HIV-neutralizing immunoglobulin A and HIV-specific proliferation are independently associated with reduced HIV acquisition in Kenyan sex workers.
ABSTRACT HIV-neutralizing immunoglobulin A (IgA) and HIV-specific cellular immunity have been described in highly exposed, persistently seronegative (HEPS) individuals, but well controlled studies have not been performed. We performed a prospective, nested case-control study to examine the association of genital IgA and systemic cellular immune responses with subsequent HIV acquisition in high-risk Kenyan female sex workers (FSWs).
A randomized trial of monthly antibiotic prophylaxis to prevent sexually transmitted disease/HIV infection was performed from 1998 to 2002 in HIV-uninfected Kenyan FSWs. After the completion of trial, FSWs who had acquired HIV (cases) were matched 1: 4 with persistently uninfected controls based on study arm, duration of HIV-seronegative follow-up, and time of cohort enrolment. Blinded investigators assayed the ability at enrolment of genital IgA to neutralize primary HIV isolates as well as systemic HIV-specific cellular IFNgamma-modified enzyme-linked immunospot and proliferative responses.
The study cohort comprised 113 FSWs: 24 cases who acquired HIV and 89 matched controls. Genital HIV-neutralizing IgA was associated with reduced HIV acquisition (P = 0.003), as was HIV-specific proliferation (P = 0.002), and these associations were additive. HIV-specific IFNgamma production did not differ between case and control groups. In multivariable analysis, HIV-neutralizing IgA and HIV-specific proliferation each remained independently associated with lack of HIV acquisition. Genital herpes (HSV2) was associated with increased HIV risk and with reduced detection of HIV-neutralizing IgA.
Genital HIV-neutralizing IgA and systemic HIV-specific proliferative responses, assayed by blinded investigators, were prospectively associated with HIV nonacquisition. The induction of these immune responses may be an important goal for HIV vaccines.
SourceAvailable from: Burc Barin[Show abstract] [Hide abstract]
ABSTRACT: Abstract Background Mucosal specimens are essential to evaluate compartmentalized immune responses to HIV vaccine candidates and other mucosally targeted investigational products. We studied the acceptability and feasibility of repeated mucosal sampling in East African clinical trial participants at low risk of HIV and other sexually transmitted infections. Methods and Findings The Kenya AIDS Vaccine Initiative (KAVI) enrolled participants into three Phase 1 trials of preventive HIV candidate vaccines in 2011–2012 at two clinical research centers in Nairobi. After informed consent to a mucosal sub-study, participants were asked to undergo collection of mucosal secretions (saliva, oral fluids, semen, cervico-vaginal and rectal), but could opt out of any collection at any visit. Specimens were collected at baseline and two additional time points. A tolerability questionnaire was administered at the final sub-study visit. Of 105 trial participants, 27 of 34 women (79%) and 62 of 71 men (87%) enrolled in the mucosal sub-study. Nearly all sub-study participants gave saliva and oral fluids at all visits. Semen was collected from about half the participating men (47–48%) at all visits. Cervico-vaginal secretions were collected by Softcup from about two thirds of women (63%) at baseline, increasing to 78% at the following visits, with similar numbers for cervical secretion collection by Merocel sponge; about half of women (52%) gave cervico-vaginal samples at all visits. Rectal secretions were collected with Merocel sponge from about a quarter of both men and women (24%) at all 3 visits, with 16% of men and 19% of women giving rectal samples at all visits. Conclusions Repeated mucosal sampling in clinical trial participants in Kenya is feasible, with a good proportion of participants consenting to most sampling methods with the exception of rectal samples. Experienced staff members of both sexes and trained counselors with standardized messaging may improve acceptance of rectal sampling.PLoS ONE 10/2014; DOI:10.1371/journal.pone.0110228 · 3.53 Impact Factor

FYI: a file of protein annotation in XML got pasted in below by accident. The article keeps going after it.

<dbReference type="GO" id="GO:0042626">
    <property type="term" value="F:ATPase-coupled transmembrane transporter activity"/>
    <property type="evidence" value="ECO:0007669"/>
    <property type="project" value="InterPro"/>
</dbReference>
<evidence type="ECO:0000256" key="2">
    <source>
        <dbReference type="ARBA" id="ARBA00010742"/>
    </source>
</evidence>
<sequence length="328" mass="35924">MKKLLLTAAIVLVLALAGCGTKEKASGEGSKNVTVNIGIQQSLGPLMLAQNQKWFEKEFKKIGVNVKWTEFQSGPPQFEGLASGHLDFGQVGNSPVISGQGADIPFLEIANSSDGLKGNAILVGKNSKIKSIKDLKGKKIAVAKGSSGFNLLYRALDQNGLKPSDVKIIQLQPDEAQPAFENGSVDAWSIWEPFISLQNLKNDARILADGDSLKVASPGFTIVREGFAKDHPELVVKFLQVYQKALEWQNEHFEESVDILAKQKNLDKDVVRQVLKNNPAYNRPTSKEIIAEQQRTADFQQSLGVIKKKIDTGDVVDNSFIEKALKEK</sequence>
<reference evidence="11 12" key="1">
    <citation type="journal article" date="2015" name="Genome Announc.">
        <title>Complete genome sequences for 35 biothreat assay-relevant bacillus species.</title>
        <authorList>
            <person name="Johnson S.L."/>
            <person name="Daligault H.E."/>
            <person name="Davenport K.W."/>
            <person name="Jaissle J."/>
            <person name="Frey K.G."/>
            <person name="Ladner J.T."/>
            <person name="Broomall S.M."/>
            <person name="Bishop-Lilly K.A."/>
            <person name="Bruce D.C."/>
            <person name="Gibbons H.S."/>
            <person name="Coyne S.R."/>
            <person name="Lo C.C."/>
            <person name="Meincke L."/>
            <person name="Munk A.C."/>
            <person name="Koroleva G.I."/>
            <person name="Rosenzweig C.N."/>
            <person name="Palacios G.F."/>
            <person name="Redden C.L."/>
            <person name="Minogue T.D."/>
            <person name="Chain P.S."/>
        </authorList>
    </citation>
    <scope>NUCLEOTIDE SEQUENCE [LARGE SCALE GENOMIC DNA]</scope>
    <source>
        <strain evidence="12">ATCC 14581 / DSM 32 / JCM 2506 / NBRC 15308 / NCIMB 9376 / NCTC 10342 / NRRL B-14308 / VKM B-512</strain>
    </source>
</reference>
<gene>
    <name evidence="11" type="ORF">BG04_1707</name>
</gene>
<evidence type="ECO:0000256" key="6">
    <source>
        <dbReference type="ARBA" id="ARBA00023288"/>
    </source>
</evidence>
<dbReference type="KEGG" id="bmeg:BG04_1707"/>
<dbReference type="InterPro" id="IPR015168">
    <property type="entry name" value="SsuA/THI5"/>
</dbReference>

[Show abstract] [Hide abstract]
ABSTRACT: The foreskin is the site of most HIV acquisition in uncircumcised heterosexual men. Although HIV-exposed, seronegative (HESN) uncircumcised men demonstrate HIV-neutralizing IgA and increased antimicrobial peptides (AMPs) in the foreskin prepuce, no prospective studies have examined the mucosal immune correlates of HIV acquisition.PLoS Pathogens 10/2014; 10(10):e1004416. DOI:10.1371/journal.ppat.1004416 · 8.14 Impact Factor